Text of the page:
May 24, 2019

Summer Honors Course- Spots Avail

HONORS 230 A: Bones and Blood of the City: How Seattle Works Behind the Scenes (I&S)

Richard Conlin (Urban Design and Planning)

Email: richardbyrdconlin@gmail.com

T TH 9:40-12:20

Summer A-Term

How can hundreds of thousands of people live, work, and play in close proximity to each other? What keeps them from fouling their dense environment and fighting with each other? What systems have been put in place to enable large populations to stay healthy, move around, secure food and water, and minimize conflict? Cities work because over painful centuries, systems have evolved that protect public health and safety while providing amenities that support the life and work of the people who live in the City. An extraordinary network of facilities and people work to make city life possible. Astonishingly, a very large network or array of services can depend on and be controlled from a single point, and an amazingly small amount of space and resources can serve a very large population. Humans have congregated in urban forms for millennia, but it took a long time to figure out how to manage their water and sewage, to provide power and transportation services, and to manage the sometimes challenging interactions among them and create thriving and diverse communities. This class will delve into the key structures that have been built up over time (and mostly in the last several centuries) to provide formal systems that make urban life possible. This course uses viewing and assessing urban systems and their contexts on the ground to tell the story of the city.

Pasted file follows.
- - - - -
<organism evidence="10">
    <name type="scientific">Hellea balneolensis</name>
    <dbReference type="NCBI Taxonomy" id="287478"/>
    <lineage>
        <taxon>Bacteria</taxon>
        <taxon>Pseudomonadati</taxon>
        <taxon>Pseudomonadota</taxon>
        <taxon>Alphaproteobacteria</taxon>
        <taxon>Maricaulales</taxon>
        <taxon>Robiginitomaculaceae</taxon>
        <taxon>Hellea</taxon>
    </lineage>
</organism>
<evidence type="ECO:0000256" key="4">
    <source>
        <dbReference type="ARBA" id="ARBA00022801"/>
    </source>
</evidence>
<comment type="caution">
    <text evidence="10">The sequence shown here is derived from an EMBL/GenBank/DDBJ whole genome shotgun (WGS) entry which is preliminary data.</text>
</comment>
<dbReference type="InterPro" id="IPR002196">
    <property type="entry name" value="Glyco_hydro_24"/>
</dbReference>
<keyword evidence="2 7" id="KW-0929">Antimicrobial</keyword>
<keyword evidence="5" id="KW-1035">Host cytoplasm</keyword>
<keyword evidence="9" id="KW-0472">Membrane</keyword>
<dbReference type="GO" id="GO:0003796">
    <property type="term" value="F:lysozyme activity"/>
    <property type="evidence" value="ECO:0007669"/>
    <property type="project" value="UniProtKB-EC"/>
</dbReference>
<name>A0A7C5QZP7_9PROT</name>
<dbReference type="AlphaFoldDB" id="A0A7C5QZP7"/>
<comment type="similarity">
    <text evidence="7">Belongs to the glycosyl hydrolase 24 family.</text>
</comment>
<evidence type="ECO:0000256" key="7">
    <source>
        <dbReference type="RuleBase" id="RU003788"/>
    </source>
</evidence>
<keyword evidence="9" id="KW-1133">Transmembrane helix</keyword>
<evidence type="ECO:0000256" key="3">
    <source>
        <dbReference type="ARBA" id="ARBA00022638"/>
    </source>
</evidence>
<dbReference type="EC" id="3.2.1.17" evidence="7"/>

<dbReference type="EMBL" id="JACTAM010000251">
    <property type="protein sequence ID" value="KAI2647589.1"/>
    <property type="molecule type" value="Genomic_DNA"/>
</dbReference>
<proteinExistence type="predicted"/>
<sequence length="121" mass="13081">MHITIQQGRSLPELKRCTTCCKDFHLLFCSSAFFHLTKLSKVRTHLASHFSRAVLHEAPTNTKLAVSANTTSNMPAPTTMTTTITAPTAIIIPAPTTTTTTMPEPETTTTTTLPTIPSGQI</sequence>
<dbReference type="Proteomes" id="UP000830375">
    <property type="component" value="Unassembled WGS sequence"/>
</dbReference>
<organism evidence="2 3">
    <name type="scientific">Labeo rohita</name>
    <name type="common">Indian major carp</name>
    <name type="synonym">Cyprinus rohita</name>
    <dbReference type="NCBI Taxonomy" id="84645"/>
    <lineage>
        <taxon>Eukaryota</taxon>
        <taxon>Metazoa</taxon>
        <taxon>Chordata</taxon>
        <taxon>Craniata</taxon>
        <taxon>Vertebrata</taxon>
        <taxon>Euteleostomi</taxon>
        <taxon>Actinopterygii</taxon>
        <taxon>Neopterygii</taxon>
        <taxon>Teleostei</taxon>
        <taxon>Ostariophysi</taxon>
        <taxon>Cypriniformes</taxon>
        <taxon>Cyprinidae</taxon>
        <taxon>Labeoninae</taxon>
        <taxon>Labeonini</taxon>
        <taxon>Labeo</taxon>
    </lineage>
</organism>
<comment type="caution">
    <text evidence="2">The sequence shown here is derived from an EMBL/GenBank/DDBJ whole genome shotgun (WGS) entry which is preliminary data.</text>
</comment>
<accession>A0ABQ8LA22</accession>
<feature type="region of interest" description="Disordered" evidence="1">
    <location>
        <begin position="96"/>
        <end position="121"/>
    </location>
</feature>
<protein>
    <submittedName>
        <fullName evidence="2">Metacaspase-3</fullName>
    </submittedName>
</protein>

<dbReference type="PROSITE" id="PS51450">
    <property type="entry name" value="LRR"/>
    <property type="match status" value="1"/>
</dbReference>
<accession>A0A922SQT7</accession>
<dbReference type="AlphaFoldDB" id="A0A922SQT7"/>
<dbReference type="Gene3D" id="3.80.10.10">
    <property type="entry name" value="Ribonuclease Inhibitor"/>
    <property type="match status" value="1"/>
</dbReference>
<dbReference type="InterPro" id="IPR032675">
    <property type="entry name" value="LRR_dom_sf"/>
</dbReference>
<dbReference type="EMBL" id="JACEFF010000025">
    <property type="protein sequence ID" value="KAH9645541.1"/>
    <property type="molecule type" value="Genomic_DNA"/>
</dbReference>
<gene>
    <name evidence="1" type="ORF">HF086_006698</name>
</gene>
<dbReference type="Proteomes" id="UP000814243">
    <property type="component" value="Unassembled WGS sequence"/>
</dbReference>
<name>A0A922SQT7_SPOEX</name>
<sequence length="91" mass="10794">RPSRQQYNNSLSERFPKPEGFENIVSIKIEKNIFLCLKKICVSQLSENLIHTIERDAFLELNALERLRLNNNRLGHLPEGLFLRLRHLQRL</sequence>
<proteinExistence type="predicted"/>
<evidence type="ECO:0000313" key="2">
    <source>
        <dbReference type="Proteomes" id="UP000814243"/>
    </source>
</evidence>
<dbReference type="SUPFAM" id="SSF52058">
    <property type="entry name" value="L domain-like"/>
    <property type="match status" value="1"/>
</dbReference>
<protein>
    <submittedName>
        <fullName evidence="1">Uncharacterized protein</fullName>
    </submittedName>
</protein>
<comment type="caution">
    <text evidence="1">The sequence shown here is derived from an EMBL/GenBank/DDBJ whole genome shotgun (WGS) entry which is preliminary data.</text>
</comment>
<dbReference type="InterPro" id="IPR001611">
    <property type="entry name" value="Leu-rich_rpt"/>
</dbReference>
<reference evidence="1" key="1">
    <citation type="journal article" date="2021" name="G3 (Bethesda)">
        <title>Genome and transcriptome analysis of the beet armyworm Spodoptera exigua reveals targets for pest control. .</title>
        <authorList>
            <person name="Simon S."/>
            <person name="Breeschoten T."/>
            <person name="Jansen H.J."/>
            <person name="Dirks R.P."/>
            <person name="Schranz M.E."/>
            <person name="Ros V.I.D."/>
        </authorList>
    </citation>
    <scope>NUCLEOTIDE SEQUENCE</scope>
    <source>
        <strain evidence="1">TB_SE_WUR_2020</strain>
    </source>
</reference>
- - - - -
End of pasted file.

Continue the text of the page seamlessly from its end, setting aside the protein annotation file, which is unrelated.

Participants will travel to key locations, meet with the people who run these systems and facilities, and tour the core services. As background, students will learn about the history of urban development and how the ways in which we design and manage cities evolved over time, along with some of the motivations and unintended consequences that we still live with and have to manage for the future.

There is still space available, and the course is open to all UW students. It would give students “W” and I&S credit. Students can contact uwhonors@uw.edu to get a spot in the course.